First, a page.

“12 months for sorcery” ran the front page article of PNG’s main rag on the day I arrived, hardly an auspicious start. Welcome to PNG, Land of the Unexpected.

Squirreled away on the remote periphery of both Asia and Australia yet ticking to a very different beat, PNG confounds pigeonholing. A vast tropical island of torturous topography, tree-dwelling kangaroos, 850 different languages and a population with a penchant for personal decoration, pigs and rugby league.

Cannibalism and cargo cults, skull caves and spirit houses, wigmen and Asaro mudmen – for those with a taste for the exotic it really doesn’t get much better. Modernism came late to PNG and few cultures still offer such a rich and fascinating culture. Yet the modern world is encroaching; PNG is making the extraordinary quantum leap from Stone age to the Internet age in little over a generation. Billboards in the Highlands town of Mount Hagen exhort passing tribesmen to join the +3G mobile generation, while villagers in remote villages ask how they can join Facebook. Worrying harbingers of irrevocable change.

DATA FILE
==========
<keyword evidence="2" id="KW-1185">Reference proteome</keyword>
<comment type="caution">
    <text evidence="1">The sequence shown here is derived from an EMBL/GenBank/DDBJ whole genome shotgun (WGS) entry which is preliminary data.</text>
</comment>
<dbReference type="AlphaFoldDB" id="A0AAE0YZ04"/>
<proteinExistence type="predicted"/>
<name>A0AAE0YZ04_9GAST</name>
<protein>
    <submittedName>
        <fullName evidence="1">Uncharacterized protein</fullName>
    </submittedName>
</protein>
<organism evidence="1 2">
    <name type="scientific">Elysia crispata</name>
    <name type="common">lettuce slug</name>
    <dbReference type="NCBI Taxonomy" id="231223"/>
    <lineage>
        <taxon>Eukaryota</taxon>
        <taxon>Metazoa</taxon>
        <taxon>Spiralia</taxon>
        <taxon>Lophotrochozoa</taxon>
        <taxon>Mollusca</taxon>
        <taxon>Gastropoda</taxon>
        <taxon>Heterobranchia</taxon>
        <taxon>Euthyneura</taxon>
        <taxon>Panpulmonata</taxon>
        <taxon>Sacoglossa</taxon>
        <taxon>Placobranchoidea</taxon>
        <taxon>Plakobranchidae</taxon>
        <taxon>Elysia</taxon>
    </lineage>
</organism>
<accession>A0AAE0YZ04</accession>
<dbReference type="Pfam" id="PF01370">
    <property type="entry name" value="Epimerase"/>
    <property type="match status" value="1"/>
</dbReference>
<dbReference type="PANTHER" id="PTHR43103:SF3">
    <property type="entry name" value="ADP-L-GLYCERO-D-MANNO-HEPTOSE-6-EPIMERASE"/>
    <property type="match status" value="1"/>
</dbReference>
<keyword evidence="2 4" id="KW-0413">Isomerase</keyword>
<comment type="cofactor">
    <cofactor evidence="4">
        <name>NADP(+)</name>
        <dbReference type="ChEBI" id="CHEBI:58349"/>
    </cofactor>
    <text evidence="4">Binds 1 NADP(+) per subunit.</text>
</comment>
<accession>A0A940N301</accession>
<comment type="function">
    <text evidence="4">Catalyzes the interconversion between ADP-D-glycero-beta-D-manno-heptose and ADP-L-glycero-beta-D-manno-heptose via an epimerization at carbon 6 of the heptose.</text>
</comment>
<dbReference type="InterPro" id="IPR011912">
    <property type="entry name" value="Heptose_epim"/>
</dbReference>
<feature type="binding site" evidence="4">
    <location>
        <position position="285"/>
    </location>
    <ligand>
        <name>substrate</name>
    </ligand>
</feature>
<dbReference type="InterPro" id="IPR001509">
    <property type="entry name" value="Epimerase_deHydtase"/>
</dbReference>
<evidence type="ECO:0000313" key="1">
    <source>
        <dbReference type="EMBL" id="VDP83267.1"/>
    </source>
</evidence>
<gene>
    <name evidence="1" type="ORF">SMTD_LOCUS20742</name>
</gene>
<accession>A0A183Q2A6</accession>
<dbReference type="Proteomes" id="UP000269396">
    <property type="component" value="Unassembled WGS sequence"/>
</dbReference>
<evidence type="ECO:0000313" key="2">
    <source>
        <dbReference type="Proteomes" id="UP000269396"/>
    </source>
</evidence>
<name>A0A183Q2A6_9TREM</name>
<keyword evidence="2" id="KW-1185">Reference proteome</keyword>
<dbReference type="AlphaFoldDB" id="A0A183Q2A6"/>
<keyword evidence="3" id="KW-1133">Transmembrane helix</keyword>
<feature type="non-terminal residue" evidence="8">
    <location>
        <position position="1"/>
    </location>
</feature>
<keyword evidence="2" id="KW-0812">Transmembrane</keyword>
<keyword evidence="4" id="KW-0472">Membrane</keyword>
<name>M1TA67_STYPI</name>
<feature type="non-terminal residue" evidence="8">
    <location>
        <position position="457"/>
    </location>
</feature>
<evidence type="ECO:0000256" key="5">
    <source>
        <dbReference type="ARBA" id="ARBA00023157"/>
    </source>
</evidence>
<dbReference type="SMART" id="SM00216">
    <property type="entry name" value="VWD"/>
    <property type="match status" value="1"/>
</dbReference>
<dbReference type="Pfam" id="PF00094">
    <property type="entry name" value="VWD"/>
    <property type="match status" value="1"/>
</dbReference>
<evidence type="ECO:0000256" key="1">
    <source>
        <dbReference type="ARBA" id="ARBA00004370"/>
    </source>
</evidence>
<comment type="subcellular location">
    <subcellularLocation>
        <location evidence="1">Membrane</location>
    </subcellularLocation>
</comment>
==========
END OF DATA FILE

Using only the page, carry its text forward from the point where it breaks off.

The Melpa witchdoctor stretched out his bony hand, took mine and placed something in it. “For luck” he said simply and smiled. Lying in the palm of my hand was a small, black, well rounded pebble with the pleasing feel to it of a well-thumbed book; one of his precious magical stones. And in that one altruistic gesture I realised that PNG’s spirit world was still very much alive.